Beyond establishing the team’s objectives, a PHCT must take regular time out to review its objectives, strategies and processes and make changes accordingly. This process is referred to as reflexivity, and our research evidence shows teams that engage in regular reflexivity function more effectively than those which do not. Reflexive teams are self-aware, monitor both their successes and failures, learn from their mistakes and constantly review the relevance of their objectives. This means that they are far more likely to recognise gaps and problem areas and implement necessary improvements. Learning from errors is particularly pivotal in healthcare where patient needs are complex and the stakes for errors are high. One of the practical challenges for practice managers is to put aside regular meetings for team reflexivity (at least once a month). Research suggests that healthcare team members often only meet each other if there is a specific problem to be resolved. However, without regular meetings, there is a risk that PHCTs could be pursuing objectives that are no longer relevant to the organisation, or do not put patient needs at the core of the team.
PHCTs are faced with an array of challenges on a daily basis, including the utilisation of limited resources, managing patient expectations, managing inter-professional disputes, and navigating complex care pathways with other teams. However, by their very composition, PHCTs have a diverse pool of KSAs which provides a source of creativity and innovation. Team members also come from different clinical and non-clinical backgrounds with different levels of experience. However, this can often create tension and conflict in the team. Status differences may leave lower-level team members prone to conforming to group decisions, rather than speaking up and having a voice.
By enacting authentic leadership behaviours discussed above practice managers can therefore encourage a climate of participative safety in the team, whereby people are more likely to actively contribute to decision making, share information and viewpoints openly, and invest in the outcomes of those decisions. If a team climate is supportive and non-threatening, people are more willing to take positive risks on behalf of the team and put forward novel ideas and solutions to problems without fear of embarrassment or rejection from the team.2
Practice managers should also manage conflict effectively. If conflict is interpersonal in nature, and concerned with relationship difficulties, this will always have a negative impact on the performance of a team, and should therefore be resolved quickly. However, constructive conflict which is task-oriented can have a positive impact on the teams working in complex environments, as it facilitates more creative solutions to problems. Again, this sort of healthy conflict must play out in a climate of participative safety, in which team members do not take disagreements personally, but prioritise the shared objectives of the team.
Human relationships can be a potent source of both elation and despair. As social creatures, we are predisposed to form close nurturing attachments with one another, including the people we work with. We often prefer to work on tasks that require meaningful interpersonal interactions with others, rather than working on our own. Theories on attachment suggest that members of PHCTs, just like in any other team, will have a preference for supportive, secure, reciprocal relationships in the workplace and will likely develop a shared social identity with their colleagues. This is what fosters team synergy, optimism and commitment.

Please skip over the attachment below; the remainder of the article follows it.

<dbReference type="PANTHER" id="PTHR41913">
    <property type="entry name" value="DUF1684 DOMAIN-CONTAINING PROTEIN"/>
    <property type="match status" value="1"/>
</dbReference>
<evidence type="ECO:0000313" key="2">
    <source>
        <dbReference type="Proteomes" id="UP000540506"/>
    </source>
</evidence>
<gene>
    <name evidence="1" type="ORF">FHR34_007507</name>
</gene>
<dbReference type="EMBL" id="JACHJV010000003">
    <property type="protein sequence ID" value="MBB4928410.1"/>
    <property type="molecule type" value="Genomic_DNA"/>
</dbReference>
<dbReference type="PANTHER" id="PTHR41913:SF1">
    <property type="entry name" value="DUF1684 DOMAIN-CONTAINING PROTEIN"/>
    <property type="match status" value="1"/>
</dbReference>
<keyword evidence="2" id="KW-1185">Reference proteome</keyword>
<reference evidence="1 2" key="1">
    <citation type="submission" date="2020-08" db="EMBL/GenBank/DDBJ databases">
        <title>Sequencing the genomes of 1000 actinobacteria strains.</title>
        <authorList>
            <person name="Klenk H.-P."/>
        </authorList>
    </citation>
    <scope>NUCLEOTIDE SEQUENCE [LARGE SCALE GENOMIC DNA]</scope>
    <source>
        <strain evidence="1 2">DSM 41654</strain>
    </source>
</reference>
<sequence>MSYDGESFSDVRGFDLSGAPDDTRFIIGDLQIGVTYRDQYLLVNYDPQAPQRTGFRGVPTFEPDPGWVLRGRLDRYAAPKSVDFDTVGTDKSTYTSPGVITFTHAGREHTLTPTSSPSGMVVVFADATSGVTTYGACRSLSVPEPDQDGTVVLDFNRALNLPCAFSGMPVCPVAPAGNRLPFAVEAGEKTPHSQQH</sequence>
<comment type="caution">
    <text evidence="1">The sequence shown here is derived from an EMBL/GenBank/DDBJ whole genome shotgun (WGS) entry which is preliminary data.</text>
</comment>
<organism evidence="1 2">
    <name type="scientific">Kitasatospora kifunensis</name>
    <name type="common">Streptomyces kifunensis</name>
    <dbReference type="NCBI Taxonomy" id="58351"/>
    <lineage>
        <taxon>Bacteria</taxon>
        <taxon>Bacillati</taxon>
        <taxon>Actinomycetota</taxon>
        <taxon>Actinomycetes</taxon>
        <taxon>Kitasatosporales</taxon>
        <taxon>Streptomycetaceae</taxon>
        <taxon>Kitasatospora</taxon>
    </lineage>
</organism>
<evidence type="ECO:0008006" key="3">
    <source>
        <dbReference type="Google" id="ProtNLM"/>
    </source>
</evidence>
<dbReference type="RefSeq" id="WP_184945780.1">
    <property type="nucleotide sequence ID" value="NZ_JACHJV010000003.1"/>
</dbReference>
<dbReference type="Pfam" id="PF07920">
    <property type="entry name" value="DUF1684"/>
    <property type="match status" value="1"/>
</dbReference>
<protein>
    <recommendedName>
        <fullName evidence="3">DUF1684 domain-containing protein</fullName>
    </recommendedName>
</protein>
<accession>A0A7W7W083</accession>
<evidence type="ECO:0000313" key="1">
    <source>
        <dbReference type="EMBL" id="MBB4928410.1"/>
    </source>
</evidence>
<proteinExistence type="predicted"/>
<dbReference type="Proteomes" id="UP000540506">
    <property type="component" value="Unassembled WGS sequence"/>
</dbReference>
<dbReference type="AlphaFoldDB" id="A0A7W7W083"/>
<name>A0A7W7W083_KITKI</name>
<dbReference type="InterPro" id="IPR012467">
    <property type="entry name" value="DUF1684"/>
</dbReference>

Healthy team relationships are characterised by warm accepting interpersonal interactions, in which team members treat one another with the same amount of respect and care that they show their patients. In order to develop such positive emotion, practice managers should ensure that the team has an inspiring vision to work towards, which motivates team members to be optimistic about what can be achieved. Team successes should be celebrated and individuals acknowledged for their good work. Teams should also learn from mistakes through the process of reflexivity, and move forward without dwelling on failures or casting blame on.
Taken together, these tips will facilitate effective team dynamics and enable practice managers to get the best out of their PHCTs. Effective leadership, team direction, regular reflexivity, creative problem solving, and positive emotion will not only lead to heightened team performance, productivity and innovation, but will also create a more positive, nurturing and engaging work environment for PHCT members.
1. Walumbwa FO, et al. Authentic leadership: Development and validation of a theory-based measure. Journal of Management 2008;34(1):89-126.
2. Edmondson AC. Psychological Safety and Learning Behavior in Work Teams. Administrative Science Quarterly 1999;44(2):350.
Joanne Lyubovnikova is a lecturer in work and organisational psychology at Aston Business School.
Michael West is a professor at the centre for performance-led HR at Lancaster University Management School.